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Different Brains, Different Approaches

Gender does matter when it comes to communication. Here are four pointers to help you navigate the gender maze effectively.

By Maggie Leyes

Women’s and men’s brains work differently—you probably don’t need anyone to explain that concept to you. What you may need is guidance on how best to “activate” the male or female brain to be receptive to what you have to say (clients, prospects and coworkers!). Advisors who attended the Women in Insurance and Financial Services luncheon at the NAIFA Convention and Career Conference had an opportunity to hear gender expert Kathy Stevens speak on this topic. Stevens, coauthor of the book The Minds of Boys, says that males and females are hardwired differently. This is not about better or worse; it’s about knowing the differences and using the techniques that best reach the other gender. Here are some of the pointers Stevens gave to help advisors navigate the gender maze:

1. Women are language driven; men are less so. On average, women use 20,000 words a day to express themselves; men use 7,000. So, if you are a woman, that means when men do not respond with words—or with as many words as you would like—keep in mind that they may be “all worded out,” or feel they have expressed themselves appropriately with the few words they have used. And Stevens advises that if you are a man, you have to remember that women use language as a “primary resource” of interaction. To get women to respond to you better, you might consider using a free resource: more words.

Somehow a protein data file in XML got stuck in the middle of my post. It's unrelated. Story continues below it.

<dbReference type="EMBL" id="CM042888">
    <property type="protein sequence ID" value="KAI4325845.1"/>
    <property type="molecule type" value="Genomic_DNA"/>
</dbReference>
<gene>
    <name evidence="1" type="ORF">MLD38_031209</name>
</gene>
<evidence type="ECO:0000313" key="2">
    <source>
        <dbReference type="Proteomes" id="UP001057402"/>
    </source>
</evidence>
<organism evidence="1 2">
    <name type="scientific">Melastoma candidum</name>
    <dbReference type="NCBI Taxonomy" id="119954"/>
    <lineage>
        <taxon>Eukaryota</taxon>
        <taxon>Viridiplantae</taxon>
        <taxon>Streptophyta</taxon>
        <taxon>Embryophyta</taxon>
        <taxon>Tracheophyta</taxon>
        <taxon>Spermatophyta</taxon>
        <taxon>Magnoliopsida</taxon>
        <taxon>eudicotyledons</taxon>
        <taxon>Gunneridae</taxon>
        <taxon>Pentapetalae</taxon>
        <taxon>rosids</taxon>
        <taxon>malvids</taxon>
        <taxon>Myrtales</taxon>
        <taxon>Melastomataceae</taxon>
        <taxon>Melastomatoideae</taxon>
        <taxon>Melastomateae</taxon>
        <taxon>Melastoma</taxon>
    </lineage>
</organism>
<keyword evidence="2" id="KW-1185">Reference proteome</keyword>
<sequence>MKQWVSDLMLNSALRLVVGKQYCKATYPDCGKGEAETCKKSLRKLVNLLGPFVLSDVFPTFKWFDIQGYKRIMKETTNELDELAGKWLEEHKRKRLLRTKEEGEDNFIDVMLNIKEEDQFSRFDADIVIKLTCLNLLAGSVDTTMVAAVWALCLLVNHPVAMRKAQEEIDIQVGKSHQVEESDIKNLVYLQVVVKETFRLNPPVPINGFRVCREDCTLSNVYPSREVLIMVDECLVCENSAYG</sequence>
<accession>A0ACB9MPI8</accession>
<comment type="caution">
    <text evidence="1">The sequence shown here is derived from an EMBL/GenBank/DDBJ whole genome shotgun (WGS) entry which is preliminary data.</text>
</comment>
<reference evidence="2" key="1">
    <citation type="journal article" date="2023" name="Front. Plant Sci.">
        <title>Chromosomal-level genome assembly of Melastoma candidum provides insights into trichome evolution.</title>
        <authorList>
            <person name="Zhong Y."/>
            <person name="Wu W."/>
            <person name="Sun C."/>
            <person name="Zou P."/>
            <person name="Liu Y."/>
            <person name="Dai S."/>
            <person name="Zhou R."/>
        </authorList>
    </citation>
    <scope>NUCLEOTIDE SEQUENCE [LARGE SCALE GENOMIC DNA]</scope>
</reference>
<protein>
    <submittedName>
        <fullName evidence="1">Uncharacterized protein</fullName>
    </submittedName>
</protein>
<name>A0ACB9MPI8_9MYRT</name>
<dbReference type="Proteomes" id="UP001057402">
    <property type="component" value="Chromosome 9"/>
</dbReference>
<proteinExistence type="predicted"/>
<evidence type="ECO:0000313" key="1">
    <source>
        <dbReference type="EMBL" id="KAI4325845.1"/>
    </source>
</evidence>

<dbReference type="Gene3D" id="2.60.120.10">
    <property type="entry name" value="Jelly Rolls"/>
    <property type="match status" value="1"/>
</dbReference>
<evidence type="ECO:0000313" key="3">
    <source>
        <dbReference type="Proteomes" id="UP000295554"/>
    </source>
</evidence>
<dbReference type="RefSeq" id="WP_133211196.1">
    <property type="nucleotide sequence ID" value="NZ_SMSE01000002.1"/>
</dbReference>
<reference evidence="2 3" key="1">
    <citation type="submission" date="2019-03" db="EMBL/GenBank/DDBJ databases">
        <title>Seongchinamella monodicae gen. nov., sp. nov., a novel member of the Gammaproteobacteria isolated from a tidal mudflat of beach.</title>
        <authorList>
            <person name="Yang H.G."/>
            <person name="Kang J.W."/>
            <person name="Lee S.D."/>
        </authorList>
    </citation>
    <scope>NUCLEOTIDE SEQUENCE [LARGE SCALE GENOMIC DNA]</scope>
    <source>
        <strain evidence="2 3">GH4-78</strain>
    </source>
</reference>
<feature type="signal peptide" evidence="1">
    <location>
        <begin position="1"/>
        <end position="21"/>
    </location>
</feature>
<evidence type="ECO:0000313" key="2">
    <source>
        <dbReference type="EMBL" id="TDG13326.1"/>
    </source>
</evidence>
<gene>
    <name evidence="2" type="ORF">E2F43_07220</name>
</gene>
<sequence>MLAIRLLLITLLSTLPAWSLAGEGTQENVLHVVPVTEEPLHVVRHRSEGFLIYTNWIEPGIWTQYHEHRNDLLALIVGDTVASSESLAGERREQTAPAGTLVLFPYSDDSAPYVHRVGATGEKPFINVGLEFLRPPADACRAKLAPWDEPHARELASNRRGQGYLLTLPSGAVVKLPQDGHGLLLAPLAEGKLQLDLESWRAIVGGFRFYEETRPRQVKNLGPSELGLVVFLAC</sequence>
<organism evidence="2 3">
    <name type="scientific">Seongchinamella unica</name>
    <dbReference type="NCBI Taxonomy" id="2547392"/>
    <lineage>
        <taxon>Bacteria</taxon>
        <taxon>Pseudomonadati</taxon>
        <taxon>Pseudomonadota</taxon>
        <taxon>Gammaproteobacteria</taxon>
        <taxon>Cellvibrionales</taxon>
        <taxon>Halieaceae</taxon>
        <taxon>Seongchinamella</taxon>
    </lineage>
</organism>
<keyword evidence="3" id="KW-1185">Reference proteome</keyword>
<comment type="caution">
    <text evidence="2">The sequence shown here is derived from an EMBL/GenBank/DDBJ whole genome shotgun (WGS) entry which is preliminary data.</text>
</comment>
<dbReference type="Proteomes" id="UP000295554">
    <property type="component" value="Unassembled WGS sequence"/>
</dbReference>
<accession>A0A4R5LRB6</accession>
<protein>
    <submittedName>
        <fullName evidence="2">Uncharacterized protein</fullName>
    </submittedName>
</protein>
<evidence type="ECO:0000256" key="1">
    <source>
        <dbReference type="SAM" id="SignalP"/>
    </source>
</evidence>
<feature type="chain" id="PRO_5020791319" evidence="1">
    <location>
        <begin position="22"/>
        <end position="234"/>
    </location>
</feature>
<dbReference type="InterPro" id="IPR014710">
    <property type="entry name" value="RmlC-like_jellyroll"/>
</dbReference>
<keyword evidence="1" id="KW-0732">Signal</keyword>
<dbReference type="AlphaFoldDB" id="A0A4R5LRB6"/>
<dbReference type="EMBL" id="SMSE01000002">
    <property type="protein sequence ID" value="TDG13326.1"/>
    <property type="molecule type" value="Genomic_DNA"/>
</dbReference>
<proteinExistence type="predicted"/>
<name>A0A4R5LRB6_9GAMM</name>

2. Men think; women feel. (Keep in mind these are generalizations!) Men who cross your threshold are often searching for answers, so their minds go into problem solving mode, says Stevens. Women, on the other hand, are often looking for someone to listen to them. It may be your job to figure out if they want the problem solved or if they just want someone to listen to what they feel they need to express.

3. Women’s brains mature faster than men’s. Stevens said that women are usually in their 20s when their brains have reached maturity, men are often in their 30s. That means if you have a young male coworker, prospect or client, he may need mentoring and guidance for a bit longer than his female counterpart.

4. Men’s minds reach “rest mode” faster and more easily than women’s. It’s the age-old gender exchange, says Stevens. The woman asks the man, “What are you thinking about?” The man replies, “Nothing.” While women may think this reply is evasive, Stevens points out that most likely it is truthful. Men, she says, have the capacity to easily go into a rest state—to power-down their brains. Women, however, have much more difficulty disengaging from the flow of conversation, work or the issues they are turning over in their minds. If you would like to avoid the mental shutdown with male clients, play music. Stevens says that music stimulates both sides of the brain, making it much harder for a man to tune out.

For more information, visit Stevens’ website at



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